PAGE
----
Listening to Benjamin Clementine. The very best thing about Christmas was being lucky enough to spend it with my family. But I drove them all crazy by playing Mercury Prize winner Benjamin Clementine’s album At Least for Now at full blast for hours on end. I love his music and I love the way he dedicated his award to Paris (where he lived for six years) and all those affected by the terror attacks in November.

Ditching the turkey on Christmas night. Every year I agonise over what size of turkey to order from M&S. Why? Because I want it to be big enough to feed everyone for Christmas lunch (eight this year), with enough left over to make turkey sandwiches in the evening. After that, forget boiling the bones to make soup or doing clever things with curry for Boxing Day. I never want to see the damn thing ever again.

4 comments so far

  • I relate to very much of this. To begin with the sad, my daughter was at York Uni and I loved going to stay there before Christmas each year. Shocking to see the state of the old town and so many families forced to leave their homes.

    As for games, we have had years of 80s Trivial Pursuit alongside numerous quizzes. This year we went crazy and bought an up-to-date edition of the game. Hugely welcomed by our children who weren’t even born when the old version was created.
    As for diaries…..Every year I mortgage my soul for a Smythson Fashion Diary. I care nothing for the fashion-related shopping guff at the beginning but I can’t live without its week per page PLUS note space, and reams of space for notes at the end. Check it out, but be warned, you won’t turn back…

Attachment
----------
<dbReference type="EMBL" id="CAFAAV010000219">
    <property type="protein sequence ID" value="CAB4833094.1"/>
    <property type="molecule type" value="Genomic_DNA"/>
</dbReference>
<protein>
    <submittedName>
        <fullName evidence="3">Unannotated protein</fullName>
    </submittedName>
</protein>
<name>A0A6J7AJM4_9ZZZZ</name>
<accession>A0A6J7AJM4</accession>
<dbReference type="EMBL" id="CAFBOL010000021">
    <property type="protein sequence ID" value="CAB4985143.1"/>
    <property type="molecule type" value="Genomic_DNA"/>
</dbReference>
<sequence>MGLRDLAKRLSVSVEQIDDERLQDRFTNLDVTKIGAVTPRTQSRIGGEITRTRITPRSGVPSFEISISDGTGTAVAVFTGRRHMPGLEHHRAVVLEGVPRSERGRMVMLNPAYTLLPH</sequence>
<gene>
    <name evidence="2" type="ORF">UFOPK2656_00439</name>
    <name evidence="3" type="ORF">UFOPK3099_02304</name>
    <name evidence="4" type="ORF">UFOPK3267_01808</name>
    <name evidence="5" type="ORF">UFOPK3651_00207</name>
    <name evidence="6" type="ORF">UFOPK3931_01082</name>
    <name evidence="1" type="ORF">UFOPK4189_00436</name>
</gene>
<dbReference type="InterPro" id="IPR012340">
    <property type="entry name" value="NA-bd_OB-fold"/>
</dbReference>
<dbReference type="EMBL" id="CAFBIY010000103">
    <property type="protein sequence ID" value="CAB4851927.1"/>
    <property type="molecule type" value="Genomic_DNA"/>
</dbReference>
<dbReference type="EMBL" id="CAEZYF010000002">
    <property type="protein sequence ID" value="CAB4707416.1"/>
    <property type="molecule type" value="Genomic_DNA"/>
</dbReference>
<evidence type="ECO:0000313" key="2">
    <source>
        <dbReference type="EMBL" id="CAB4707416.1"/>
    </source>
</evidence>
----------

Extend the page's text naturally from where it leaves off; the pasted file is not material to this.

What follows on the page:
You were not the only one who rediscovered sprouts this winter. Roll on the baked and pan-fried sprout we all learned about for the first time.
    Looking ahead to New Year, I cam’t resist resolutions but invariably I forget or break them by the end of the first week. This year I intend to follow the shape of ‘The Happiness Project’ by Gretchen Rubin. She chooses one area of her life that needs improving and works on that and that alone for one month. 12 resolutions a year sounds hard but the monthly turnover keeps the intention fresh and challenging. Well that’s what I’m planning anyhow….

  • Thank you so much, Patricia and Debbie, for your lovely comments. I’m glad I’m not the only one to discover (at my ancient age) how to cook delicious sprouts! I’d love to know which new edition of Trivial pursuit you bought, Patricia. I want to buy one but haven’t a clue which to choose!

  • Hah! I know what you mean re editions. There are a dazzling number of variations. I am afraid we did no research at all and picked up the Master Edition (says it is for 16 and over) with £11 off at W H Smith. All I can say is that it seems just about right for us : in equal measure challenging and achievable. By no means a pushover – I’d say a fair bit harder than our original 80s one, but we get there, although the four out of 6 at the end are really hard if people play solo. But TP is born for teams containing a spread of knowledge backgrounds I think.